F. Daniel Rzicznek
The End of Spring

Several hawks crouch
above the whirling shadows,

scanning for rodents
burrowing into the daylight.

I’ve been a student
of the wind farm’s rhythms

for less than an hour: long
enough to be a bridge

of easy human breath
swaying from lung to ear.

                  -

The dump charges a fee
to drop brush and dirt off,

shreds it all to mulch
and then sells it back

at twenty five bucks a ton,
orphaned fragments of earth

made into a living engine.
I drive home and light

a dozen candles to let
the windmills, that spin

our lights and machines
into life, slacken their pace.

                  -

Anything that survives
survives persecution:

toads in the knotweed,
ragtag clan of coyotes

crisscrossing state lines.
Even the young geese

paddling the toxic ditches
along the landfill’s margin

teach an empty lesson:
to be of this century

assumes that bliss always
and only precedes waste.

                  -

The mated peregrines
nesting in the clocktower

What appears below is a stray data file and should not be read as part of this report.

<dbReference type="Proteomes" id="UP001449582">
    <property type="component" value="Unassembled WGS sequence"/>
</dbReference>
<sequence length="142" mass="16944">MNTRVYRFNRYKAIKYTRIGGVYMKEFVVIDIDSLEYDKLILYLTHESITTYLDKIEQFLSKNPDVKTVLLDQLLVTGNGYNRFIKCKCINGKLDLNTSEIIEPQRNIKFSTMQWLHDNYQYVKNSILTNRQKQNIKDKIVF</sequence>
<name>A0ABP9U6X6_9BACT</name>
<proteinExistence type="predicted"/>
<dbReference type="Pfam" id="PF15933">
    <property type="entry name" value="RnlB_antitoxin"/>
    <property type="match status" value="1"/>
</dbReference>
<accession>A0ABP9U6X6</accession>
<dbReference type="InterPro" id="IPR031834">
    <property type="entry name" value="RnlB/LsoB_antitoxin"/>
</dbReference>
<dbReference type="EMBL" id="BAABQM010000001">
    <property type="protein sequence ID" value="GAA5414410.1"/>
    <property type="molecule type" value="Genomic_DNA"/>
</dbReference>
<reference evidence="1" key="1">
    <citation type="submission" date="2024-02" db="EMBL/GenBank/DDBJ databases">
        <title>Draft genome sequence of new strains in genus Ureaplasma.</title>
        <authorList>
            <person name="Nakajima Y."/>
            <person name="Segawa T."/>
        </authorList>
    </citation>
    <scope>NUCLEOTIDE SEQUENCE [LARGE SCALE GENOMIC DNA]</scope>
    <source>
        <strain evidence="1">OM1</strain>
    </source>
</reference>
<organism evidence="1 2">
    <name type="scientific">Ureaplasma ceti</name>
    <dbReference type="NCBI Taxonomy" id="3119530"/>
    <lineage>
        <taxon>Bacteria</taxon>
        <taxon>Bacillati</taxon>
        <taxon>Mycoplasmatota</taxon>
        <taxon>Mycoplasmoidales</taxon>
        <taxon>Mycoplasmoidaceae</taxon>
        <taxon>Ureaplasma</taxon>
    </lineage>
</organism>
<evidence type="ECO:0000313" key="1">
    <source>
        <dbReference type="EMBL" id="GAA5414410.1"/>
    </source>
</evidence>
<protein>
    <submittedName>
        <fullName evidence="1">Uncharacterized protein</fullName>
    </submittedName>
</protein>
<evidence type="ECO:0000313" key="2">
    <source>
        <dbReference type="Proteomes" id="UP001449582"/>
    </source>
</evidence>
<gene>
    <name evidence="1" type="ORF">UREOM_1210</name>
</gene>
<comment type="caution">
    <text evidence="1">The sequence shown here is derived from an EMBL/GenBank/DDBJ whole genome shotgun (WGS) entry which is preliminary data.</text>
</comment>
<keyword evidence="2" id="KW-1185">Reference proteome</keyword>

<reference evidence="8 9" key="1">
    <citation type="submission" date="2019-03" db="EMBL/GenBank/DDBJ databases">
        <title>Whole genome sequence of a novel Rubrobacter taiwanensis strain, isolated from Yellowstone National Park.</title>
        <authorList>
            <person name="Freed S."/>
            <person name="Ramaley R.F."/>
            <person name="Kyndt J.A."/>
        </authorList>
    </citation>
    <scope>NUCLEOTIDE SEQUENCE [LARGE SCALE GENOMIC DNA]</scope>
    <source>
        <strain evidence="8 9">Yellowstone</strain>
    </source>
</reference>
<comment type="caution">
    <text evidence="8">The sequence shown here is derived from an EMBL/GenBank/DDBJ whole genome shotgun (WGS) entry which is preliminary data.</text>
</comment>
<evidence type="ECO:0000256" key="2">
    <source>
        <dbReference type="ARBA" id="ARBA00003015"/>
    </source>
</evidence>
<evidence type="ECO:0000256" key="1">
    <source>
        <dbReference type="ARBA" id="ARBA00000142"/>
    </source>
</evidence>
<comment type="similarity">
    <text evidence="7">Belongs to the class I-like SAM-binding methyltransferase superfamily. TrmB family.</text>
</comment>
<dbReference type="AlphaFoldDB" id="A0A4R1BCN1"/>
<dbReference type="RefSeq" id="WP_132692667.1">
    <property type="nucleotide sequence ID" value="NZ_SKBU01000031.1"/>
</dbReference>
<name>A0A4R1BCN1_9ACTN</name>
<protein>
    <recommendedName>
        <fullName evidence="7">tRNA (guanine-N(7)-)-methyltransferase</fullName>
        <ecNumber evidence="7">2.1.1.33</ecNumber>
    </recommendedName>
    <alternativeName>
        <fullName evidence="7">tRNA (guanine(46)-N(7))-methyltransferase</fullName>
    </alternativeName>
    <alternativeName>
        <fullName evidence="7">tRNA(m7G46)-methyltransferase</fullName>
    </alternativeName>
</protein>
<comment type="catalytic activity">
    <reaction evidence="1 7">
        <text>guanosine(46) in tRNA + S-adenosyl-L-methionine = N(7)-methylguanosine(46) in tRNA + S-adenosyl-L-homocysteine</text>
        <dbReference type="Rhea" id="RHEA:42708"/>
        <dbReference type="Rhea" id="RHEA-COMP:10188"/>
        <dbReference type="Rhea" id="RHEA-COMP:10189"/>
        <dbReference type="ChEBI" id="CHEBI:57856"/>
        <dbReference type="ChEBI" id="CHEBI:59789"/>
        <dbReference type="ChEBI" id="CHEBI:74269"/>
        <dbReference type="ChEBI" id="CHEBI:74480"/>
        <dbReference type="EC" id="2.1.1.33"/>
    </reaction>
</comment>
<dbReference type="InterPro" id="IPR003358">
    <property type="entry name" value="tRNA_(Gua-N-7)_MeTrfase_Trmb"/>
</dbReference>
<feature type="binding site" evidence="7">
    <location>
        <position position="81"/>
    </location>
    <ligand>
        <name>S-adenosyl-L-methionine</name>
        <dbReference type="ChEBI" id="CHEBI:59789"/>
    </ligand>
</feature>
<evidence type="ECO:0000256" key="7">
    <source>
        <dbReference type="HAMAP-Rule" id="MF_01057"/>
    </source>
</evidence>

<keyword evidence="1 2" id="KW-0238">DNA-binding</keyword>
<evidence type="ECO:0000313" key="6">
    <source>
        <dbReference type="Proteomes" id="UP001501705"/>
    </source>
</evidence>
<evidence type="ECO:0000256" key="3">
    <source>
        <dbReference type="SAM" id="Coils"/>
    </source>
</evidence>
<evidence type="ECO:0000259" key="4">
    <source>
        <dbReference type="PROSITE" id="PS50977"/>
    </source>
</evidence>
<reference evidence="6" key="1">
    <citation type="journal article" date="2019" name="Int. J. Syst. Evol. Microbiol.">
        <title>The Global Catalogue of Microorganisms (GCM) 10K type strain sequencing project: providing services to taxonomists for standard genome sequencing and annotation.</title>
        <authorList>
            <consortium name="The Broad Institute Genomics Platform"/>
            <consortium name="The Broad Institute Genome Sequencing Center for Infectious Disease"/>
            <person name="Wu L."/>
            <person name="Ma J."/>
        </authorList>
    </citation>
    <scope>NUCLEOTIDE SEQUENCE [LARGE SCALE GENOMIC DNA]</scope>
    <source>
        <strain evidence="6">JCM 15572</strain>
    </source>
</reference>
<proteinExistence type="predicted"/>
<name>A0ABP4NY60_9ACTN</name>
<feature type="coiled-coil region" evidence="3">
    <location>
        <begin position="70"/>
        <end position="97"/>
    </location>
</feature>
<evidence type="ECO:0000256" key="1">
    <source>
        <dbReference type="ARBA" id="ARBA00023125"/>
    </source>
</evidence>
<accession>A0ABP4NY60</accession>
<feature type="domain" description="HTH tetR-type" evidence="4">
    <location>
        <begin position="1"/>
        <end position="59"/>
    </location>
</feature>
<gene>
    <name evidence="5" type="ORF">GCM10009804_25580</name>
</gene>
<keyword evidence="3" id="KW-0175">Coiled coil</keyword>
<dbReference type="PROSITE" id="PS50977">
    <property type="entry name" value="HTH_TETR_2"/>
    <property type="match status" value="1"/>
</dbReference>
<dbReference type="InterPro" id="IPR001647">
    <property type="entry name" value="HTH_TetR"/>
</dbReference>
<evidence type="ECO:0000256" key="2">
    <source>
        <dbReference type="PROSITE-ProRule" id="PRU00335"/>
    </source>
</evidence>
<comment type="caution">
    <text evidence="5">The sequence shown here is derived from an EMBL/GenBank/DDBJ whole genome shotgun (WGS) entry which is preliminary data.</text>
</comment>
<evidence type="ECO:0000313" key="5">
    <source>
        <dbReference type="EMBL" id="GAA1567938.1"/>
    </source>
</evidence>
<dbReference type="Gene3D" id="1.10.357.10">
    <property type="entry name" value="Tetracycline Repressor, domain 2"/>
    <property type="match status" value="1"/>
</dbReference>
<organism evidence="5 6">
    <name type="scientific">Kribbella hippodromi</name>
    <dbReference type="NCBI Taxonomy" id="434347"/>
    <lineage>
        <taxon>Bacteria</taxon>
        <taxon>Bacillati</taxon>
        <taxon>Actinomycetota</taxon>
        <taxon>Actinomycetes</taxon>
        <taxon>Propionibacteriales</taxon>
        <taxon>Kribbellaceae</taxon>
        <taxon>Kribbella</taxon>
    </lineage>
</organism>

leave the heads and wings
of songbirds on the roof.

After a good rain, the pieces
wash into the gutters,

spilling out and tumbling
down the courthouse steps.

F. Daniel Rzicznek’s books of poetry are Settlers (Free Verse Editions/Parlor Press), Divination Machine (Free Verse Editions/Parlor Press) and Neck of the World (Utah State University Press), and he is coeditor of The Rose Metal Press Field Guide to Prose Poetry: Contemporary Poets in Discussion and Practice (Rose Metal Press). His recent poems have appeared in West Branch, Colorado Review, Willow Springs, TYPO, Superstition Review, and elsewhere. He teaches writing at Bowling Green State University in Bowling Green, Ohio.